Planning your next adventure to the Grand Canyon National Park and wondering where to sleep? Whether you’re a camper or an RV enthusiast, we’ve compiled the ultimate campground guide to help you make the most of your stay, including information on reservations, amenities, and nearby options.
Can I Camp Anywhere in the Grand Canyon?
No, you can’t just set up your tent anywhere at the Grand Canyon. The park offers four established campgrounds, three on the South Rim (Mather Campground, Desert View Campground, and Trailer Village RV Campground) and one on the North Rim. Additionally, there are backcountry campgrounds like Havasupai Gardens, Bright Angel, and Cottonwood accessible by hiking or mule rides.
For the best chance of securing a backcountry permit, submit your permit application during the Earliest Consideration period, up to four months in advance.
How Much Does It Cost to Camp at the Grand Canyon?
While camping is cheaper than staying in a hotel, it’s not free. As of 2023, prices vary: Mather Campground ranges from $18-$50/night, Desert View is $18/night, and Trailer Village RV Campground starts at $64/night. Reservations are essential and can be made online.
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South Rim Campgrounds Inside Grand Canyon National Park
Nestled in a pinon-juniper and ponderosa pine forest, Mather Campground offers over 300 spacious sites with picnic tables and fire rings. Pets are allowed on leash, and amenities include running water, electrical outlets, a dump station for RVs, and a horse camp. Reservations can be made up to 6 months in advance.
Desert View Campground:
Located 26 miles east of Grand Canyon Village, Desert View Campground has 50 secluded sites surrounded by pinon and juniper trees. Advance reservations are required, and it’s open from April to October. Facilities include flushing toilets and sinks, but no showers.
Trailer Village RV Campground:
Ideal for RVers, this concessionaire-operated RV park offers full hook-ups for RVs up to 50 feet long. Open year-round, it’s close to the South Rim village. No wood fires are allowed, but charcoal fires are permitted.
Campgrounds Outside the South Rim of Grand Canyon
Grand Canyon Village RV Park & Campground:
Located 1 mile from the South Entrance, this privately-owned campground offers tent and RV sites with 30/50 amp full hook-ups. There’s also free dispersed camping near Tusayan and Ten-X Campground in Kaibab National Forest.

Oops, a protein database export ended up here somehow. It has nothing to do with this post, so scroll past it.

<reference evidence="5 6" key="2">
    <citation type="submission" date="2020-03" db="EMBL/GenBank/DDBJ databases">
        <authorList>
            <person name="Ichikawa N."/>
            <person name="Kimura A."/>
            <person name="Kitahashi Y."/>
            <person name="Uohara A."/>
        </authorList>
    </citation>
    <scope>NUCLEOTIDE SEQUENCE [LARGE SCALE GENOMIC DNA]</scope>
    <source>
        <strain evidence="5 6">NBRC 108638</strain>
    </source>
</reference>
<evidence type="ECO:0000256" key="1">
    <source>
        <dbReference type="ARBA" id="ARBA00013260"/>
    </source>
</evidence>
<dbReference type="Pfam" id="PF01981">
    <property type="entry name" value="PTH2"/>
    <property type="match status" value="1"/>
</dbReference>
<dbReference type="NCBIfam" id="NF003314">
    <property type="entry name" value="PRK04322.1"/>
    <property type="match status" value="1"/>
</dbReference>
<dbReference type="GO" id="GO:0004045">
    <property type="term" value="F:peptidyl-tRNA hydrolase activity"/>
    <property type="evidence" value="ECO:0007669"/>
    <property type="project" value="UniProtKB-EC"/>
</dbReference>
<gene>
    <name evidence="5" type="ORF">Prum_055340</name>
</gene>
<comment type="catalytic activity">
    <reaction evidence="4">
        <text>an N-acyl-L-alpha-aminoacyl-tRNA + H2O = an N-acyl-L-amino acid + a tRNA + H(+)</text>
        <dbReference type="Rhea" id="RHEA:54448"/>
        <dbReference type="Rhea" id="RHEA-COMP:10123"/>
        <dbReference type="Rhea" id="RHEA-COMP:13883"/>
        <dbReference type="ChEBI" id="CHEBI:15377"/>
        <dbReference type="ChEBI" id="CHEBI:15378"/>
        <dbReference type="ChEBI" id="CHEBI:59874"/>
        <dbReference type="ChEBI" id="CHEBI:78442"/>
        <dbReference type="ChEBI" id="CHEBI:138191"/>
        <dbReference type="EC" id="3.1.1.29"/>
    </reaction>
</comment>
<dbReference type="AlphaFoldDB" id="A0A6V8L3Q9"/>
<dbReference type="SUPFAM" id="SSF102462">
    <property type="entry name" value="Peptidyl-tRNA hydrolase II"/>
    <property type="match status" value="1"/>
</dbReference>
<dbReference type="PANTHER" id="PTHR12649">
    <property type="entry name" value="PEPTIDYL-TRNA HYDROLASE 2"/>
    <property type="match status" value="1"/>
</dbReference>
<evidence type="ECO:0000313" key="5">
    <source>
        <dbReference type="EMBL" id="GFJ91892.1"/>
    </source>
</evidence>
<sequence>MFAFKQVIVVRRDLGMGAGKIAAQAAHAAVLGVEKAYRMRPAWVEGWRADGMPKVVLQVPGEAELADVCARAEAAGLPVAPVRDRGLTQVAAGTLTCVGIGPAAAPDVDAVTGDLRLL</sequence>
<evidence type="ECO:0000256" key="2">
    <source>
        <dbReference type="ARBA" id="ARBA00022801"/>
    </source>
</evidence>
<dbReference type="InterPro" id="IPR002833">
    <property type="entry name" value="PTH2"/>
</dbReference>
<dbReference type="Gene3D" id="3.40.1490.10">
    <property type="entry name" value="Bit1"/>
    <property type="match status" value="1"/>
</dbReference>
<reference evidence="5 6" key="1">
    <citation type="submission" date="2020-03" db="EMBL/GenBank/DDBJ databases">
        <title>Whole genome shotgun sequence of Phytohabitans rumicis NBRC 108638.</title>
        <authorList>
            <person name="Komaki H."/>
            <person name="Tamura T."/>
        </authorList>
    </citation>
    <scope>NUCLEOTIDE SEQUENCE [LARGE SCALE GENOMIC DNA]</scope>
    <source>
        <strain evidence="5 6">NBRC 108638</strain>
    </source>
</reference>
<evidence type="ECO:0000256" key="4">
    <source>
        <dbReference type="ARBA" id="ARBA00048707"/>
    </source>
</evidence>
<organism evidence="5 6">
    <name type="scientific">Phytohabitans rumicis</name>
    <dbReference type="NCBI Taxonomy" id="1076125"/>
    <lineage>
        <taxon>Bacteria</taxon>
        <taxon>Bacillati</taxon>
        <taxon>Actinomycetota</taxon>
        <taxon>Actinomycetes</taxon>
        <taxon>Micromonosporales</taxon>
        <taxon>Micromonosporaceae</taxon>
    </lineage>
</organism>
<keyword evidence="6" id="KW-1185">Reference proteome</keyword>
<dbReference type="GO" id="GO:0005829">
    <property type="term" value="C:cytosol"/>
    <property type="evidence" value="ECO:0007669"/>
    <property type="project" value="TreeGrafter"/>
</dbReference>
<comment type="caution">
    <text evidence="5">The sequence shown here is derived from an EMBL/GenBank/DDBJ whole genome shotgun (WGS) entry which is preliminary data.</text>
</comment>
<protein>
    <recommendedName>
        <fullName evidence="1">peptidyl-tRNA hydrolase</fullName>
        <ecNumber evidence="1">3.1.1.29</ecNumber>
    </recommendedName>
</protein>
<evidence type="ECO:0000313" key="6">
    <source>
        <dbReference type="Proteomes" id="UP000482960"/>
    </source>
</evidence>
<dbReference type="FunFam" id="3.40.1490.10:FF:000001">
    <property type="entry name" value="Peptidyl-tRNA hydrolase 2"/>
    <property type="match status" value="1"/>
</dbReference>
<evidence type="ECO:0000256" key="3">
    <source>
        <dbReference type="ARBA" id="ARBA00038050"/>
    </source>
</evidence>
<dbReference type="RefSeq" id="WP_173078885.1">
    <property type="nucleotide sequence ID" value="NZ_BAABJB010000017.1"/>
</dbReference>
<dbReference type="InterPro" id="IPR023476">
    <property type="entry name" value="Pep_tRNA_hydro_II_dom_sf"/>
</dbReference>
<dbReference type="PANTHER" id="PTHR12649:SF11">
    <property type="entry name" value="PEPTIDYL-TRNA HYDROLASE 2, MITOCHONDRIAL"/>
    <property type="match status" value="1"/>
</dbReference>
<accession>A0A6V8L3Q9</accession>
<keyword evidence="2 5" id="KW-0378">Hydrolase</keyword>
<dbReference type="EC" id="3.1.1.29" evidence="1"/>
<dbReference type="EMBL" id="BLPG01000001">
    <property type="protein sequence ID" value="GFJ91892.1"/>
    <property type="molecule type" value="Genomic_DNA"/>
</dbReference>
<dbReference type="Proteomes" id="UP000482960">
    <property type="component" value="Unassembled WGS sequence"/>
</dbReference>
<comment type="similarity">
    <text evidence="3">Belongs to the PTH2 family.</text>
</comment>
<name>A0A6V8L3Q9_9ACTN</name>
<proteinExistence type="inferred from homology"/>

18 miles northeast of Flagstaff, this National Forest Service-run campground near Sunset Crater National Monument offers 44 first-come, first-served sites amid ponderosa pine trees. Open spring through mid-October.
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North Rim Campgrounds Inside Grand Canyon National Park
North Rim Campground:
With 90 sites, picnic tables, and campfire rings, this developed campground is close to the visitor center and Grand Canyon Lodge. Facilities include water spigots, flush toilets, showers, and a dump station. Reservations can be made up to 6 months in advance.
Remote and challenging to access, Tuweep Campground requires a permit in advance. Only reachable by high-clearance vehicles, it offers nine small campsites with minimal facilities.
Campgrounds Outside the North Rim
DeMotte Campground: Operated by the U.S. Forest Service, this campground 7 miles north of the North Rim offers 38 campsites. Half can be reserved in advance, and it’s open mid-May through mid-October.
Jacob Lake Campground: Located 45 miles from the North Rim entrance, this U.S. Forest Service-operated campground offers 51 sites and can be reserved through Recreation.gov.
Kaibab Camper Village: A commercial campground near Jacob Lake with full hookups for large RVs and tent sites. Pet-friendly and open mid-May through mid-October.
Dispersed Camping near the Grand Canyon
There are options for dispersed camping near both the South and North Rims. Fence Point, part of Kaibab National Forest, offers primitive camping with rim-side views, accessible by a 4WD, high-clearance vehicle.
Backcountry Campgrounds Down in the Grand Canyon
Havasupai Gardens (formerly Indian Garden):
A stunning backcountry campground halfway between the South Rim and the Colorado River, accessible via the Bright Angel Trail. It has 15 sites with picnic tables, pack poles, and metal food storage cans.
Bright Angel Campground:
Accessible via the Bright Angel or South Kaibab Trails, this beautiful backcountry site requires effort to reach. The Bright Angel Trail is 9.9 miles, while the South Kaibab Trail offers panoramic views.
Use this comprehensive guide to plan your camping adventure at the Grand Canyon in 2024, considering reservation requirements, amenities, and the unique experiences each campground offers.
Read More: How to Find Dispersed Camping